Step by step go over wot you have created and compare with forge designs on this site that work. Proven designs are the ones to copy. You mentioned buying a cast firebox. Wot are its dimensions? all of them? Wot its made from has to do with longevity. Steel plate or cast should work if they are made right.


My fire pot is made out of 1/2" thick dimond plate steel, is 10"X12"X3.75". Here is a link to the cast firepot I would like to get https://www.blacksmithsdepot.com/page.php?theLocation=/Resources/Product/Forges_and_Parts/Fire_Pot_with_Tuyere_and_Ash_Dum.xml/

I also need to redesign my clinker breaker. The coal I use will form a clinker that covers the bottom of the firepot and
s 1" thick, So obviously the clinker breaker I am using, isn't doing it's job.

I've read several more threads on IFI, and got some good idea's, so I'm heading out to the shop and be like the mad scientist....... or mad blacksmith in this case. ROFLOL
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Hi trip,
To quote you, "what's funny is that I could weld pretty good in my old brake drum forge, "

Was that the same fuel you are using now?

if so the fuel is fine, so it must be something wrong in your setup.

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Hi trip,
To quote you, "what's funny is that I could weld pretty good in my old brake drum forge, "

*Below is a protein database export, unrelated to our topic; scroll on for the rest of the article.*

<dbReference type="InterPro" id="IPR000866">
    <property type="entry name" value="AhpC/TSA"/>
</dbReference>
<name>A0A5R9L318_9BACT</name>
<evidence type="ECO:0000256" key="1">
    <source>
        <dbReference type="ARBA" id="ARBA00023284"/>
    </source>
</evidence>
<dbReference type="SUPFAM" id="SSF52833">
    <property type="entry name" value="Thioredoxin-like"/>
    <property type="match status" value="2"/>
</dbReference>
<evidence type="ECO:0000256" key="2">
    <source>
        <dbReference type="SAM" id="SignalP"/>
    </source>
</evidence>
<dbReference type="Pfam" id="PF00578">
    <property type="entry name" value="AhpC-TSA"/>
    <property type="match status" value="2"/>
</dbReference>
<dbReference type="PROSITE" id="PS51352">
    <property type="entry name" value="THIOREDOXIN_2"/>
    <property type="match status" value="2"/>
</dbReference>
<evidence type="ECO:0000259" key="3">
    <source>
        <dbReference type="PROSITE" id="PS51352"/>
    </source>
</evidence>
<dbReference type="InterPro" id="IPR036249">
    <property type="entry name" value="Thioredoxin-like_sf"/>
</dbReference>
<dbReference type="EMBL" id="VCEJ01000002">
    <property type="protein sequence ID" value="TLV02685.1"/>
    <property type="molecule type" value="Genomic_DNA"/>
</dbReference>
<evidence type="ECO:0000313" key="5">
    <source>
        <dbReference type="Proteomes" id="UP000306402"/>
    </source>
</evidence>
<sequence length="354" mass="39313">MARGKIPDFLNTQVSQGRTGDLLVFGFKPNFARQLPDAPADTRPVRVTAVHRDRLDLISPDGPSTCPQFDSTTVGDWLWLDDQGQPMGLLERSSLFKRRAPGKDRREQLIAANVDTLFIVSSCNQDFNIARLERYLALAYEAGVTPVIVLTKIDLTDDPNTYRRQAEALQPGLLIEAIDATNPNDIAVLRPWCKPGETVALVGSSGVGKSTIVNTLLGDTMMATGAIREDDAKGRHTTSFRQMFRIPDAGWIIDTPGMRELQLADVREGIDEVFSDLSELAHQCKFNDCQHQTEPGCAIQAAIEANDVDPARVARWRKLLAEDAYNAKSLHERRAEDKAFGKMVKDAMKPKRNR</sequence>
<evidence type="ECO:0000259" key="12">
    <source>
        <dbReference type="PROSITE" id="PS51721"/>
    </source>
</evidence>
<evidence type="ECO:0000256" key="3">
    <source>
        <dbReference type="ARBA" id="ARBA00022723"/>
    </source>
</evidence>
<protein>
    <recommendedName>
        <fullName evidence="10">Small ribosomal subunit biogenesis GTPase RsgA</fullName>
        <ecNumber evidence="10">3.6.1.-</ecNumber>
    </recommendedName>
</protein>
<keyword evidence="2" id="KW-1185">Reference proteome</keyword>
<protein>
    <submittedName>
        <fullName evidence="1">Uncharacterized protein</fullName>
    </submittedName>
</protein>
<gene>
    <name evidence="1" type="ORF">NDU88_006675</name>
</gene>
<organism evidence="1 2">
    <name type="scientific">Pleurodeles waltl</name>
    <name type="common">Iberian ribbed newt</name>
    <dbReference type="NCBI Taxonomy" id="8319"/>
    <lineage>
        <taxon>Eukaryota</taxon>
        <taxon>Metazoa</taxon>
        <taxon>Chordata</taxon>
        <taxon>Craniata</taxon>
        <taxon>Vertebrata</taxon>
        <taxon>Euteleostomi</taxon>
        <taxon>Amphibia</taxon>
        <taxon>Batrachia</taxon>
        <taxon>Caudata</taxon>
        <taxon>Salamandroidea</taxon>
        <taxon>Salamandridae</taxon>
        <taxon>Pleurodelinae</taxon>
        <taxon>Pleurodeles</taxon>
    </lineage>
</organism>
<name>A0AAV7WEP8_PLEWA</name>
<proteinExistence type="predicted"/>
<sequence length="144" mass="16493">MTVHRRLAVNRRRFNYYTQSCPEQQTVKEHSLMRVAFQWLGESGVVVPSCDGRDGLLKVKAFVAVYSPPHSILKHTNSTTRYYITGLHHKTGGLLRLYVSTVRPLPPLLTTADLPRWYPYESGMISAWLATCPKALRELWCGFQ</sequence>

Was that the same fuel you are using now?
if so the fuel is fine, so it must be something wrong in your setup.


it was coal....... I just pick up free coal where ever I can find it, but when the coal I am using now is gone, I am going to Cumberland Elkhorn, and buy some regular "blacksmith's coal".
so as far as I know it was the same stuff.
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can you burn your steel in it? if you can burn your steel you are past welding heat. if it clinkers up fast, and with the size of clinker you are talking about you are burning up a lot of iron, have dirty coal (lot of ash and moisture) or are not getting a good coking before you weld. are you coking up your coal into a coke cave? it works better with some coals and forges.

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can you burn your steel in it? if you can burn your steel you are past welding heat. if it clinkers up fast, and with the size of clinker you are talking about you are burning up a lot of iron, have dirty coal (lot of ash and moisture) or are not getting a good coking before you weld. are you coking up your coal into a coke cave? it works better with some coals and forges.